When kids don’t drink water regularly, they’re more likely to down sugary drinks in its place, finds a new study in the Journal of American Medical Association Pediatrics. Over time, that added sugar can contribute to weight gain, diabetes, heart disease, and other serious health problems.
In fact, researchers found that a whopping 20% of kids don’t drink any water at all throughout the day. What’s more, those kids end up consuming about 200 calories per day from sweet drinks alone, twice as much as their water-drinking peers. (Researchers took data from the National Health and Nutrition Examination Survey, which includes information on 8,400 kids between age 2 and 19.)
"Kids should consume water every single day, and the first beverage option for kids should be water," said lead author Asher Rosinger, Ph.D., assistant professor of biobehavioral health and director of the Water, Health, and Nutrition Lab at Penn State in a press release. "Because if they're not drinking water, they're probably going to replace it with other beverages that are less healthy and have more calories."
But what exactly counts as a sugary drink? Anything that has added sugar, like soda, fruit cocktails, sports drinks, energy drinks, and sweetened coffee or tea drinks, says Dr. Rosinger.
While 200 extra calories may not seem like a lot, they can add up fast, said Dr. Rosinger. "What you have to remember is that an extra 3,500 calories equals one pound of weight gain," Dr. Rosinger said. "So if you're not compensating for those extra calories, then over a month, you can potentially gain a pound." Over the course of several months, kids could gain a significant amount of weight.
Just as concerning, past research has shown that not all calories are created equal. In fact, calories from added sugar are more likely to increase your risk of heart disease, diabetes, and other issues, compared with calories from other sources.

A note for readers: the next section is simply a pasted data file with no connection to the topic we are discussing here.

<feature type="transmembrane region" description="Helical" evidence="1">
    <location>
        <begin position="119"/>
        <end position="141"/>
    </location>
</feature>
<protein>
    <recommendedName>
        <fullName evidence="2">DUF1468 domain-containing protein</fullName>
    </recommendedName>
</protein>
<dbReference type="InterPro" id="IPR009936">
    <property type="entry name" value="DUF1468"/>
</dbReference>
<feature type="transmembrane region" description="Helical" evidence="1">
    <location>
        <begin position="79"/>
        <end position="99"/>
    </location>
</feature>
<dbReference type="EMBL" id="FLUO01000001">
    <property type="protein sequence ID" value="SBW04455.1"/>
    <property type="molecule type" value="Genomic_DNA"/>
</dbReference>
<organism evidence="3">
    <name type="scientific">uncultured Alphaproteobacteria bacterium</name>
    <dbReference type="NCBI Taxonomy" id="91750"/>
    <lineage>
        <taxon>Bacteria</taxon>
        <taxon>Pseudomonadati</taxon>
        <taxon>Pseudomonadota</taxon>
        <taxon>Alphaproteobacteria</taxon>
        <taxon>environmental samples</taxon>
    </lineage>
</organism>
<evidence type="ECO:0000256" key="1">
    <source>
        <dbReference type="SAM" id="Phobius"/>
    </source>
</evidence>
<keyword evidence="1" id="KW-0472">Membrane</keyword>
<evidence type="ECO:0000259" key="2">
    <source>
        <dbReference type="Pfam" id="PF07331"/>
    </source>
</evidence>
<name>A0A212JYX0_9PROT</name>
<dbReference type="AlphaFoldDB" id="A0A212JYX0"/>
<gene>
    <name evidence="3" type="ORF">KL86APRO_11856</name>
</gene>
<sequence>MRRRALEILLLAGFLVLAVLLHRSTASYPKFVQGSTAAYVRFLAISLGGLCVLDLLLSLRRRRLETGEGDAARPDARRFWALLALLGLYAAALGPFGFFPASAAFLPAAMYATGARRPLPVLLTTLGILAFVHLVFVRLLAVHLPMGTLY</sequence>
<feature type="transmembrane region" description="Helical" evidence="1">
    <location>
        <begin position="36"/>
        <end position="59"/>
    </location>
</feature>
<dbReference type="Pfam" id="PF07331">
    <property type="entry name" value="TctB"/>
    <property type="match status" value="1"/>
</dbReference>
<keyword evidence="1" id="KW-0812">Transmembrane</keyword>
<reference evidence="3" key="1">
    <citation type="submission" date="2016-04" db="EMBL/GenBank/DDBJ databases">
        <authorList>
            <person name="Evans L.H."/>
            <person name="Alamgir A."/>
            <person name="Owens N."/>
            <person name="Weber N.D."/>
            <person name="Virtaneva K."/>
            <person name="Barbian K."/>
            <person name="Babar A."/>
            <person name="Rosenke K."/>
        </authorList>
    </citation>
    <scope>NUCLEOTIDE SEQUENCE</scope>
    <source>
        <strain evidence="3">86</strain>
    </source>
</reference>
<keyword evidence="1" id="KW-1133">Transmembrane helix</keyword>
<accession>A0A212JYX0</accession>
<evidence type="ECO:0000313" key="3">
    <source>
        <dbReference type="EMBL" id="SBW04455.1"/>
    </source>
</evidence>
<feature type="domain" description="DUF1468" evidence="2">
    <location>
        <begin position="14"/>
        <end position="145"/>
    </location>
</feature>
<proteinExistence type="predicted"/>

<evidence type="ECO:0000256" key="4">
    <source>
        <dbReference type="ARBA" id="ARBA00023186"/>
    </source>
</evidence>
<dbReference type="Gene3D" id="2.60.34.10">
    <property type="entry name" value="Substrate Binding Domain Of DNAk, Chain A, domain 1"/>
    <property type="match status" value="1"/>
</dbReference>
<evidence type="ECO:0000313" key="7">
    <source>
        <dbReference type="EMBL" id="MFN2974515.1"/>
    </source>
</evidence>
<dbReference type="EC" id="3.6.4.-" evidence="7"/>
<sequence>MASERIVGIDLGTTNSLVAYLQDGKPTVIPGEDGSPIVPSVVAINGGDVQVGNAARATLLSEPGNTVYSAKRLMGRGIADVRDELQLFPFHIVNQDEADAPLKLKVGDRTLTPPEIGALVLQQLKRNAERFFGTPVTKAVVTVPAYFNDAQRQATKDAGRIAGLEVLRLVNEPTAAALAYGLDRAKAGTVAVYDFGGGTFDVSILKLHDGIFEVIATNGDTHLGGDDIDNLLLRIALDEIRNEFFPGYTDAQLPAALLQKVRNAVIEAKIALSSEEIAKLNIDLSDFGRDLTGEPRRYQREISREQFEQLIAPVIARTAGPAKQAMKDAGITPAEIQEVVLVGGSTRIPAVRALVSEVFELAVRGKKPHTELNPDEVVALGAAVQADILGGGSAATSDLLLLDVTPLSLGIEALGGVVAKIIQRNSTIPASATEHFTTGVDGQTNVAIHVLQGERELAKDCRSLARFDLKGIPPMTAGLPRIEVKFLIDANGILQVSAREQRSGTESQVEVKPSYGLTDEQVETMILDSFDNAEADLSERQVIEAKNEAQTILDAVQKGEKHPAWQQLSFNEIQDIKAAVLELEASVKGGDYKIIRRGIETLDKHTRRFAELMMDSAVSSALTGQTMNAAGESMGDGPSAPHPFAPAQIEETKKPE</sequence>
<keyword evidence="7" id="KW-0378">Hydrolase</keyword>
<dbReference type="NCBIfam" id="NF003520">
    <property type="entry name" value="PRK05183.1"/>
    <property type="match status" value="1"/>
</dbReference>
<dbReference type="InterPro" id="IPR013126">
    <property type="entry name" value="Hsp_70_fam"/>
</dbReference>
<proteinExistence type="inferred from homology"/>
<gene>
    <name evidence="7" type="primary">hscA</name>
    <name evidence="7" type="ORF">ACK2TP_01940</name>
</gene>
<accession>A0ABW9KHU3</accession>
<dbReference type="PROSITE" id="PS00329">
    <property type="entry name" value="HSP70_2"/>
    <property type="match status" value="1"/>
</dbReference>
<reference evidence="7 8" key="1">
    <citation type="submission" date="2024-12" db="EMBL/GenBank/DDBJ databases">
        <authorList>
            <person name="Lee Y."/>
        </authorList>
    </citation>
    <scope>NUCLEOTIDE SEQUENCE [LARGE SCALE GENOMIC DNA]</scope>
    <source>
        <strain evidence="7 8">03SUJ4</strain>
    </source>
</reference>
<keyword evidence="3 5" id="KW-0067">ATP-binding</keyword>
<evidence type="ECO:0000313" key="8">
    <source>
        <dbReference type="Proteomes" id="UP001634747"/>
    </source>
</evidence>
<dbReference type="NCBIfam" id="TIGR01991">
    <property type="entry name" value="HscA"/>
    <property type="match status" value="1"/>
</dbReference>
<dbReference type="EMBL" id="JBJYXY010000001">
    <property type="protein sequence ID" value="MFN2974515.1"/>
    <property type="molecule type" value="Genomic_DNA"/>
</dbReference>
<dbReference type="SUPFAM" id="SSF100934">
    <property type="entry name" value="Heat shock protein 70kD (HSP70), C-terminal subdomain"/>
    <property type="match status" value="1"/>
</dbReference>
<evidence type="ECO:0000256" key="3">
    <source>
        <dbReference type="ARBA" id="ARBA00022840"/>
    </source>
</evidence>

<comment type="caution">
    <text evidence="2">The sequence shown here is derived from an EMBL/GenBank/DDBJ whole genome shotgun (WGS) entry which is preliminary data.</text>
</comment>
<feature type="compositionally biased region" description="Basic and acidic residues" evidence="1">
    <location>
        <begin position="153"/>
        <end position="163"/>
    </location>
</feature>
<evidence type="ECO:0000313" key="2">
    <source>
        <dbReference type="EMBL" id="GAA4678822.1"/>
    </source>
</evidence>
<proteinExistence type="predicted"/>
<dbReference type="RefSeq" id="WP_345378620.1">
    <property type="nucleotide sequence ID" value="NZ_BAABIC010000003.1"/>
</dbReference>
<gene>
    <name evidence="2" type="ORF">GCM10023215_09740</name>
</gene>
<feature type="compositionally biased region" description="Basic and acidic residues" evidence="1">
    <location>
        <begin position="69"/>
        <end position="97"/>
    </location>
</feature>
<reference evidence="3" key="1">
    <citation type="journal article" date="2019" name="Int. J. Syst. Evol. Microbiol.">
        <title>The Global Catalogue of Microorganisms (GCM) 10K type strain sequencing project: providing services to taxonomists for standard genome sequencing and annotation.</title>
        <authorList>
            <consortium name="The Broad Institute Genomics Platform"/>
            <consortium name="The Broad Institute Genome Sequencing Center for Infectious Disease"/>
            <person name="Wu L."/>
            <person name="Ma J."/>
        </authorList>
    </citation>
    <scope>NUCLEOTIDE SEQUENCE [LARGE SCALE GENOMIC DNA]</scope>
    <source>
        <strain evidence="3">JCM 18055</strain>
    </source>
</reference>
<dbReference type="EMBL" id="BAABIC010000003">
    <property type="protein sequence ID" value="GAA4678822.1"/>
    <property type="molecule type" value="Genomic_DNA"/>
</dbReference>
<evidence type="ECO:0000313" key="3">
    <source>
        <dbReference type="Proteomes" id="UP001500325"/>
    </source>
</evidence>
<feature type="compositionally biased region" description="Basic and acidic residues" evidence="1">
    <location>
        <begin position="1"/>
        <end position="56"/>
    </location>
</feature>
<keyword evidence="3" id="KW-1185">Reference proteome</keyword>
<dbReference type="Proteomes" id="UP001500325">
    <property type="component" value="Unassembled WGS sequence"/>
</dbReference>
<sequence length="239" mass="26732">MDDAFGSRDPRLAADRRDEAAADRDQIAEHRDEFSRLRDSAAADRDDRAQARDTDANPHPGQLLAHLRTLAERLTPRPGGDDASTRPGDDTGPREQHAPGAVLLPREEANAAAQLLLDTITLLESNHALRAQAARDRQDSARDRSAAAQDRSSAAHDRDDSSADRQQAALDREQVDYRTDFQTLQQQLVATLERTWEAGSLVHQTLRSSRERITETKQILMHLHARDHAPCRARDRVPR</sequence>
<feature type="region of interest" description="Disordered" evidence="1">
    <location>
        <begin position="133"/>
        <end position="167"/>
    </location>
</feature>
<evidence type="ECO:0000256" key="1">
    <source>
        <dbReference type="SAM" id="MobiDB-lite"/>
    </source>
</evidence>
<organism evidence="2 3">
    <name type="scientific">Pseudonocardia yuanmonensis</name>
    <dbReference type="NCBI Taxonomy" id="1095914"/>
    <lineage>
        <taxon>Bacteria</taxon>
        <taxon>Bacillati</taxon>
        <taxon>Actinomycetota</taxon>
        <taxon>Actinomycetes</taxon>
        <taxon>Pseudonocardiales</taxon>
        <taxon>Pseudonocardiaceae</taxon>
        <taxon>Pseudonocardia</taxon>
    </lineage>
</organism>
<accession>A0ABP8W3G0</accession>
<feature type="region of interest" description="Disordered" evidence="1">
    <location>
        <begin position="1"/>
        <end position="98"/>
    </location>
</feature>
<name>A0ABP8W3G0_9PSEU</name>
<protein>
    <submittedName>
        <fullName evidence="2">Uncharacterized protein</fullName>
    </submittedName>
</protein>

Does this mean you need to totally ban everything except water and milk from your household? Well, that’s up to you — in moderation, a sweet drink may make a good treat. But the U.S. Department of Agriculture does recommend that no more than 10% of any person’s daily calories come from added sugars. If you’re an adult eating 2,000 calories per day, that means you should limit your sugar to 200 calories — about 12 teaspoons (that’s a bit more than one can of cola). In the study, kids who drank no water often blew past this recommended limit.
It may not be entirely within kids’ control to get enough (or any) water throughout the day, however, researchers noted. In some parts of the country, people don’t trust that their water is safe to drink — look at the crisis in Flint, Michigan, for example.
"Water insecurity is a growing problem in the U.S., so we need to keep that in mind as important context, especially when it comes to parents who may be giving their kids soda or juice because they distrust the water,” said Dr. Rosinger in the press release.
Generally, though, most kids in the U.S. have access to clean water. The goal, then, is to help shift the balance so water wins out over soda. Here’s what to do:
- Start early. If your kids are still young, stick to water and milk as much as possible, saving lemonade and soda for special occasions. It’s much easier to get your teen hooked on LaCroix if they’ve never had a chance to become addicted to Sprite.
Keep an eye on juice. One-hundred percent fruit juice doesn’t have added sugar—but it’s still high in natural sugars.
Opt for milk. Milk has eight grams of protein per cup, which will fill your child up more than juice anyway, without the added sugar and calories, says registered dietitian and HealthCentral writer Carmen Roberts. And, yes, it’s totally ok to add a squirt of chocolate syrup.
Be patient. The process of cutting down on sugary drinks in your household won’t happen overnight. If your kid is in the no-water camp, start by adding a little water to his regular lemonade or soda. After a few days, add a little more. As you make more progress, you can switch to seltzer and add a splash of juice for a healthier “soda.” There may be complaints along the way, but if you stay the course, your kid can kick his sugar habit.